Monday, March 21, 2022

"Cryin'" by Vixen

Song#:  3783
Date:  01/28/1989
Debut:  86
Peak:  22
Weeks:  13
Genre:  Hard Rock, Glam Rock

Pop Bits:  This all-female band kicked off their career with the Top 30 hit "Edge of a Broken Heart." The tune was co-written (with Fee Waybill) and produced by newly minted star Richard Marx. The rockin' tune was a good introduction to the band and they would follow it up with this mid-tempo track. It would do just slightly better hitting #22 on both the Pop and Rock charts. The two songs helped their self-titled debut album reach #41. A third single would be released, but it failed to reach the charts.

ReduxReview:  Although this song did slightly better on the chart, it seems that "Edge of a Broken Heart" is the one that most folks remember from Vixen. I haven't heard this song since it was on the chart. The track was another good pop/rock tune from the band that sort of sounded like an outtake from Heart's 1985 comeback album. It wasn't quite as hooky or memorable as "Edge of a Broken Heart," but it was definitely good enough for a Top 30 showing.

ReduxRating:  6/10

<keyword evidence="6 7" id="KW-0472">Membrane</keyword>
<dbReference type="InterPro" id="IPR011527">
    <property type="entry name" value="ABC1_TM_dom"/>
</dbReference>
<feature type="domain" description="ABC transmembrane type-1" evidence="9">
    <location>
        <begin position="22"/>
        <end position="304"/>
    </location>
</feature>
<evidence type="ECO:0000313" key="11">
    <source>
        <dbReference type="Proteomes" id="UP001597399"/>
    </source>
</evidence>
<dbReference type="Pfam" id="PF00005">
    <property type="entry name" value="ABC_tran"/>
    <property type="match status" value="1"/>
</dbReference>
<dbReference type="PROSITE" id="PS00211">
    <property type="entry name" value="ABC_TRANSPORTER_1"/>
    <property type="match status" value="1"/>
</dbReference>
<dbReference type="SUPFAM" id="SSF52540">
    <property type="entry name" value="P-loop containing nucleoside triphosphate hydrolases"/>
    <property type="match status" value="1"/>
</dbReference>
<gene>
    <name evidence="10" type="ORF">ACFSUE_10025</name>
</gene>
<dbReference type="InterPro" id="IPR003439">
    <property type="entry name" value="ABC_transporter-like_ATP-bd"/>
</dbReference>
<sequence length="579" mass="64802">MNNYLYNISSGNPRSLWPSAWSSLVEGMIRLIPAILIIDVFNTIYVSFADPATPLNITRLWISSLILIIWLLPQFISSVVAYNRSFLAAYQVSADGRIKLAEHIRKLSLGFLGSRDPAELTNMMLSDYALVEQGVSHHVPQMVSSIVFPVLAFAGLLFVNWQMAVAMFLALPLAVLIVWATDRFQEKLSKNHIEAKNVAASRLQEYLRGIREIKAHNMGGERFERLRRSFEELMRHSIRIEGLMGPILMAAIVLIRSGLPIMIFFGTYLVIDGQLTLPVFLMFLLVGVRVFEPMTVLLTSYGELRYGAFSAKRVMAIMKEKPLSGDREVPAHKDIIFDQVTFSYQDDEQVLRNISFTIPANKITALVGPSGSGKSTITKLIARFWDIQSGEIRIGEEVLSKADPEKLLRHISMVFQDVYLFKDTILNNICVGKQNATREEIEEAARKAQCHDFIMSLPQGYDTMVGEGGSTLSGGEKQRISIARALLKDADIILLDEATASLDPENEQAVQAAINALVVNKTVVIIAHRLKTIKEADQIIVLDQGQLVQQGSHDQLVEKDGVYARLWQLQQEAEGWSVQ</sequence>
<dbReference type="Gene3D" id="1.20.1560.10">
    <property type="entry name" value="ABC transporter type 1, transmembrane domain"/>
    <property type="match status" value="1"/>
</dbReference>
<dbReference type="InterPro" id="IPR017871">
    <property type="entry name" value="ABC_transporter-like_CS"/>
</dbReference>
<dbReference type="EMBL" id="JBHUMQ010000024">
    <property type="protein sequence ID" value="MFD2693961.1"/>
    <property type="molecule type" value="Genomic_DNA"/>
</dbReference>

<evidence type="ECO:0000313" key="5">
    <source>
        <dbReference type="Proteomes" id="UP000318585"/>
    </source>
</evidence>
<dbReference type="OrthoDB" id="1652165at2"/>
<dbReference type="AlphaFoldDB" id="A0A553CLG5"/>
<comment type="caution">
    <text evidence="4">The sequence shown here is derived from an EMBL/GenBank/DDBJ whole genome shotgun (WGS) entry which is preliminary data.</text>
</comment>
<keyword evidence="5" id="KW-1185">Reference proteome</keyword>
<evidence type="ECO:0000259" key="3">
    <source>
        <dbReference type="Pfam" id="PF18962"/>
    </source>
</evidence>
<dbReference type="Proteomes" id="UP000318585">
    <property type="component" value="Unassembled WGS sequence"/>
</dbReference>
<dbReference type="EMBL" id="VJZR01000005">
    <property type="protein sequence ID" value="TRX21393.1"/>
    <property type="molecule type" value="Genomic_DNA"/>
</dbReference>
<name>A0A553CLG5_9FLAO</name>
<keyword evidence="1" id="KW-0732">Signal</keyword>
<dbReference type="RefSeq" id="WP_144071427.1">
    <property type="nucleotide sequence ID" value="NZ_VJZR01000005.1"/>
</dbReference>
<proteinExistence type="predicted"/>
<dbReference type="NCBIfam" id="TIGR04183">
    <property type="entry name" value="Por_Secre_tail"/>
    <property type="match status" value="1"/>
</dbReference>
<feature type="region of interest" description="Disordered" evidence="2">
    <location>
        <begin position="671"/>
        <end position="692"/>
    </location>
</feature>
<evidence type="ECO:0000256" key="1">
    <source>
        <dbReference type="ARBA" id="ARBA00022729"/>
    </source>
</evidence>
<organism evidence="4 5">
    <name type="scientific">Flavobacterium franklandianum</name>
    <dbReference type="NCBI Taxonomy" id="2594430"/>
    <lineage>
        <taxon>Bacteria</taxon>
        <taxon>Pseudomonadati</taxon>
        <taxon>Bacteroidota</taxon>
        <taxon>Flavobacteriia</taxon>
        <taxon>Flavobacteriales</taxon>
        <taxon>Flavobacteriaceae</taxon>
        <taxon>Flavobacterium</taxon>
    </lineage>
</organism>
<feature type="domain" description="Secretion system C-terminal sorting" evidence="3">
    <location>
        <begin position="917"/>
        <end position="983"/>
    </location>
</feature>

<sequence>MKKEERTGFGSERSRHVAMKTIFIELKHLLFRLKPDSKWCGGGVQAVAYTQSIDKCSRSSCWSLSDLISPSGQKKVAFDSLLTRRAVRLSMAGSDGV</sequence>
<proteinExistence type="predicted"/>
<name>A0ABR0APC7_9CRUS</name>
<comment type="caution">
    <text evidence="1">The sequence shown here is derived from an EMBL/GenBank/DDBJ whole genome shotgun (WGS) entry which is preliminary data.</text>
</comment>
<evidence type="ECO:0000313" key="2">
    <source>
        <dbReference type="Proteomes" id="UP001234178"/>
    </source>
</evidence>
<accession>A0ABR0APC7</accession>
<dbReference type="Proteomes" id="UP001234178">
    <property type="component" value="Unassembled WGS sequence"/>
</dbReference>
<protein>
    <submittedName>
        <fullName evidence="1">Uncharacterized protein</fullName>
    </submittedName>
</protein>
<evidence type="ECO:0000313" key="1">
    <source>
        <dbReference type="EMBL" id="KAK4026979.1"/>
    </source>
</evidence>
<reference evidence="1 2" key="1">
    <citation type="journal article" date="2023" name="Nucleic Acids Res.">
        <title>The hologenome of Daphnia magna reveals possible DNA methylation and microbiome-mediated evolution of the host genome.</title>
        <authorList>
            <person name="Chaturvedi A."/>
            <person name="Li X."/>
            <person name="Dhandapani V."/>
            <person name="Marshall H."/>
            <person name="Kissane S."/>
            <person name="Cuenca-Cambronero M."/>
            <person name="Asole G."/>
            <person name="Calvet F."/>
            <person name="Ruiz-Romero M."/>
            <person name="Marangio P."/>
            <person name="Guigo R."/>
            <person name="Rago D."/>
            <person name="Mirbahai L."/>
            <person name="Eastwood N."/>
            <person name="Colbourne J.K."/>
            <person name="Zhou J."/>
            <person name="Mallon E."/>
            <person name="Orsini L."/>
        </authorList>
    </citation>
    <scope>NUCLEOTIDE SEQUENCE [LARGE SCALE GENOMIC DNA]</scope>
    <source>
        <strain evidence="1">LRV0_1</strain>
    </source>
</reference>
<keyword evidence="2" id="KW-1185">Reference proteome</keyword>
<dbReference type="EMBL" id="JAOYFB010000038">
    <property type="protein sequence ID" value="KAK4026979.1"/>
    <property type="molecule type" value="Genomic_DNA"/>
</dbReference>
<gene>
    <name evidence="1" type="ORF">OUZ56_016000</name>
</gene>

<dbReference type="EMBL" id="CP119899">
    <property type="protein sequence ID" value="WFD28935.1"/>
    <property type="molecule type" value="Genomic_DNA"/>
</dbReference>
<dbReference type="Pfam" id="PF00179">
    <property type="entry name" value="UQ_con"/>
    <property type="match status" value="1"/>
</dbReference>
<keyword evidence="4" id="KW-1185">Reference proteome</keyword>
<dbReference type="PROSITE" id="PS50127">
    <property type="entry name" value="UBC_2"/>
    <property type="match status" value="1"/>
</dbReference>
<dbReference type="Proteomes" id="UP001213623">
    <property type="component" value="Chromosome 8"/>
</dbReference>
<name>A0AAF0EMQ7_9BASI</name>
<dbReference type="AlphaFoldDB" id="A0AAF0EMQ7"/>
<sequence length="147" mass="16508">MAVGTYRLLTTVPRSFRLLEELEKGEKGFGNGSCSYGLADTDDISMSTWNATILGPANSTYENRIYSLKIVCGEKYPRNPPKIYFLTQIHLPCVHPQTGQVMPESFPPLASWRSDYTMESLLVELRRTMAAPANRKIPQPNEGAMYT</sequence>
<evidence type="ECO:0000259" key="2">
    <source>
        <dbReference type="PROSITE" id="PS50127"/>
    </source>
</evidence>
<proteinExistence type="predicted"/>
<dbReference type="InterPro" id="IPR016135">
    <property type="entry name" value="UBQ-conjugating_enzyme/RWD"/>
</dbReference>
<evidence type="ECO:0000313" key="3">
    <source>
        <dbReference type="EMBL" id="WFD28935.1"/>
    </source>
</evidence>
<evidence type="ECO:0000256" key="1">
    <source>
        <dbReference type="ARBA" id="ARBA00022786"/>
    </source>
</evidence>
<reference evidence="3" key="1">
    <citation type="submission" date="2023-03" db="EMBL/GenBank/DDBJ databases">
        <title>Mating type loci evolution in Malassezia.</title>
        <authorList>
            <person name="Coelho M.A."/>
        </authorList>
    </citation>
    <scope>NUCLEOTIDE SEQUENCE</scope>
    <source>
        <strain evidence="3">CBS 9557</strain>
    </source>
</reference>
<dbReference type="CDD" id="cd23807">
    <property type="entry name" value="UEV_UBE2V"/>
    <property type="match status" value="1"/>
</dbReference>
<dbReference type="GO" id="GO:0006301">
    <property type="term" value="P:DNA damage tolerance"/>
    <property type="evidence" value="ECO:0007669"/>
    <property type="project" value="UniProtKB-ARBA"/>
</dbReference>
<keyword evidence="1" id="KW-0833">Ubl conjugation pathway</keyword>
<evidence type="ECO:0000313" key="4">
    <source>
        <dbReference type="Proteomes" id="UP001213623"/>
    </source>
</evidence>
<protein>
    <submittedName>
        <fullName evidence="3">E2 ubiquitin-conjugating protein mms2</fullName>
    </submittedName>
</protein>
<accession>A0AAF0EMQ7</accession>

Trivia:  Double Shot!  1)  This is a remake of a song originally co-written (with Gregg Tripp) and recorded by guitarist Jeff Paris. He got his first break in the late 70s with the disco/soul/pop band Pieces (then under his real name Geoffrey Lieb), who recorded one album in '79. That band evolved into L.A.X. They would record a pair of albums that yielded three Dance chart entries including the 1980 #4 "All My Love." After that band dissolved, Paris would leave behind disco and soul for hard rock. He began to write songs that got picked up by artists like Lita Ford and Y&T. Paris then secured a solo record deal and in '86 released a debut album titled Race to Paradise. However, it was his second LP, 1987's Wired Up that got the attention of Vixen. They would end up recording three songs from Wired Up for their debut album including "Cryin'." In addition, Vixen would record a track from Paris' debut album as well, but it was only included as a bonus track on the Japanese release of the CD.  2) On the band's first album, half of the tracks had members co-writing the songs. When it came time to record their follow up LP, 1990's Rev It Up, band members would co-write all but one of the tracks. The only one they did not compose was the Diane Warren tune "It Wouldn't Be Love." With Warren's track record as a hit maker, one might assume that the band recorded the song with an eye toward releasing it as a single. However, that didn't happen. The LP's first single was "How Much Love," which got to ##11 Rock and #44 Pop. The follow up "Love Is a Killer" would stall at a low #71 Pop. The album would top out at #52. That apparently wasn't a good enough result for the band's label, EMI, and it seems Vixen was left off their roster. That along with internal struggles led to Vixen's demise. Like many bands from the 80s who split up, there would be several reunions with various members, a lawsuit, and a couple of indie albums recorded. Yet nothing could match the success of their debut LP and its two Pop Top 30 hits.


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